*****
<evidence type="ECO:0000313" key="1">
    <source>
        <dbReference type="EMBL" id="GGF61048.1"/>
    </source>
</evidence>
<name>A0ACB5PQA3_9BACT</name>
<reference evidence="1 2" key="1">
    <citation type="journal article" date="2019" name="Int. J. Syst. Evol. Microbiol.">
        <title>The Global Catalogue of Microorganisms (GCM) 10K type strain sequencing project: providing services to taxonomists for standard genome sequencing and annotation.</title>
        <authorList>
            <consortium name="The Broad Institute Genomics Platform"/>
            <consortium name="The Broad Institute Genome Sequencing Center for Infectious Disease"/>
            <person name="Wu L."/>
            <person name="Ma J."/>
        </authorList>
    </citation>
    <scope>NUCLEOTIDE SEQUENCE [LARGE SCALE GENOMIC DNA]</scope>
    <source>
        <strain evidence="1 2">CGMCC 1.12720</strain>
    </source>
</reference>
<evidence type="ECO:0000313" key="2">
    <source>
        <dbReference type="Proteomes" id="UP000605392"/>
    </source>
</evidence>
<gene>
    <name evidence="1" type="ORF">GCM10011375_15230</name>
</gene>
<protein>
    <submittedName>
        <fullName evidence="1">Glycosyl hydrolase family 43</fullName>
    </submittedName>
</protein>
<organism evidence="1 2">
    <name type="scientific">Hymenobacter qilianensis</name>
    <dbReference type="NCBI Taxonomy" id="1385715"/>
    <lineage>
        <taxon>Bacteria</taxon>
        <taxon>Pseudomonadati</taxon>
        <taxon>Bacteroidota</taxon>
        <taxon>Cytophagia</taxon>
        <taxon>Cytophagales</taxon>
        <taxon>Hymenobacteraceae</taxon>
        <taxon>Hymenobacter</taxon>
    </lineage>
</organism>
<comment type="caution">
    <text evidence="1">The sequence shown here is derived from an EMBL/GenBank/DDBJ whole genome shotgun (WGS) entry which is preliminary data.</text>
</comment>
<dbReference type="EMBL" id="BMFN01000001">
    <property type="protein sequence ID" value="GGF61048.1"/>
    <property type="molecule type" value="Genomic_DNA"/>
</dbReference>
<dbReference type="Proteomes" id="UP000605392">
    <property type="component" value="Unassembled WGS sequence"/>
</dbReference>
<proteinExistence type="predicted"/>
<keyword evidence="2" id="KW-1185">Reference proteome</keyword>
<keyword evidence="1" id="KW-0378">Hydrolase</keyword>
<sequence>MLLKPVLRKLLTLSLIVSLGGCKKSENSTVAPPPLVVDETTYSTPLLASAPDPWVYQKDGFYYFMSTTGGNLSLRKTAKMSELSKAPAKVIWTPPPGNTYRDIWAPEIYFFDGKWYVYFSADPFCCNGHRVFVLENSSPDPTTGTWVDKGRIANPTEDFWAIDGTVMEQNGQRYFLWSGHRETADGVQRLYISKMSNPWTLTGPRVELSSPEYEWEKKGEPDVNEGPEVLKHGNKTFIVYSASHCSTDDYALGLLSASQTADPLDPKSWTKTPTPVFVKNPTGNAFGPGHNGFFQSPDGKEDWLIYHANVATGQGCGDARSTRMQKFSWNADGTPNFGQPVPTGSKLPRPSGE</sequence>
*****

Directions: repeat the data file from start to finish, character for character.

<evidence type="ECO:0000313" key="1">
    <source>
        <dbReference type="EMBL" id="GGF61048.1"/>
    </source>
</evidence>
<name>A0ACB5PQA3_9BACT</name>
<reference evidence="1 2" key="1">
    <citation type="journal article" date="2019" name="Int. J. Syst. Evol. Microbiol.">
        <title>The Global Catalogue of Microorganisms (GCM) 10K type strain sequencing project: providing services to taxonomists for standard genome sequencing and annotation.</title>
        <authorList>
            <consortium name="The Broad Institute Genomics Platform"/>
            <consortium name="The Broad Institute Genome Sequencing Center for Infectious Disease"/>
            <person name="Wu L."/>
            <person name="Ma J."/>
        </authorList>
    </citation>
    <scope>NUCLEOTIDE SEQUENCE [LARGE SCALE GENOMIC DNA]</scope>
    <source>
        <strain evidence="1 2">CGMCC 1.12720</strain>
    </source>
</reference>
<evidence type="ECO:0000313" key="2">
    <source>
        <dbReference type="Proteomes" id="UP000605392"/>
    </source>
</evidence>
<gene>
    <name evidence="1" type="ORF">GCM10011375_15230</name>
</gene>
<protein>
    <submittedName>
        <fullName evidence="1">Glycosyl hydrolase family 43</fullName>
    </submittedName>
</protein>
<organism evidence="1 2">
    <name type="scientific">Hymenobacter qilianensis</name>
    <dbReference type="NCBI Taxonomy" id="1385715"/>
    <lineage>
        <taxon>Bacteria</taxon>
        <taxon>Pseudomonadati</taxon>
        <taxon>Bacteroidota</taxon>
        <taxon>Cytophagia</taxon>
        <taxon>Cytophagales</taxon>
        <taxon>Hymenobacteraceae</taxon>
        <taxon>Hymenobacter</taxon>
    </lineage>
</organism>
<comment type="caution">
    <text evidence="1">The sequence shown here is derived from an EMBL/GenBank/DDBJ whole genome shotgun (WGS) entry which is preliminary data.</text>
</comment>
<dbReference type="EMBL" id="BMFN01000001">
    <property type="protein sequence ID" value="GGF61048.1"/>
    <property type="molecule type" value="Genomic_DNA"/>
</dbReference>
<dbReference type="Proteomes" id="UP000605392">
    <property type="component" value="Unassembled WGS sequence"/>
</dbReference>
<proteinExistence type="predicted"/>
<keyword evidence="2" id="KW-1185">Reference proteome</keyword>
<keyword evidence="1" id="KW-0378">Hydrolase</keyword>
<sequence>MLLKPVLRKLLTLSLIVSLGGCKKSENSTVAPPPLVVDETTYSTPLLASAPDPWVYQKDGFYYFMSTTGGNLSLRKTAKMSELSKAPAKVIWTPPPGNTYRDIWAPEIYFFDGKWYVYFSADPFCCNGHRVFVLENSSPDPTTGTWVDKGRIANPTEDFWAIDGTVMEQNGQRYFLWSGHRETADGVQRLYISKMSNPWTLTGPRVELSSPEYEWEKKGEPDVNEGPEVLKHGNKTFIVYSASHCSTDDYALGLLSASQTADPLDPKSWTKTPTPVFVKNPTGNAFGPGHNGFFQSPDGKEDWLIYHANVATGQGCGDARSTRMQKFSWNADGTPNFGQPVPTGSKLPRPSGE</sequence>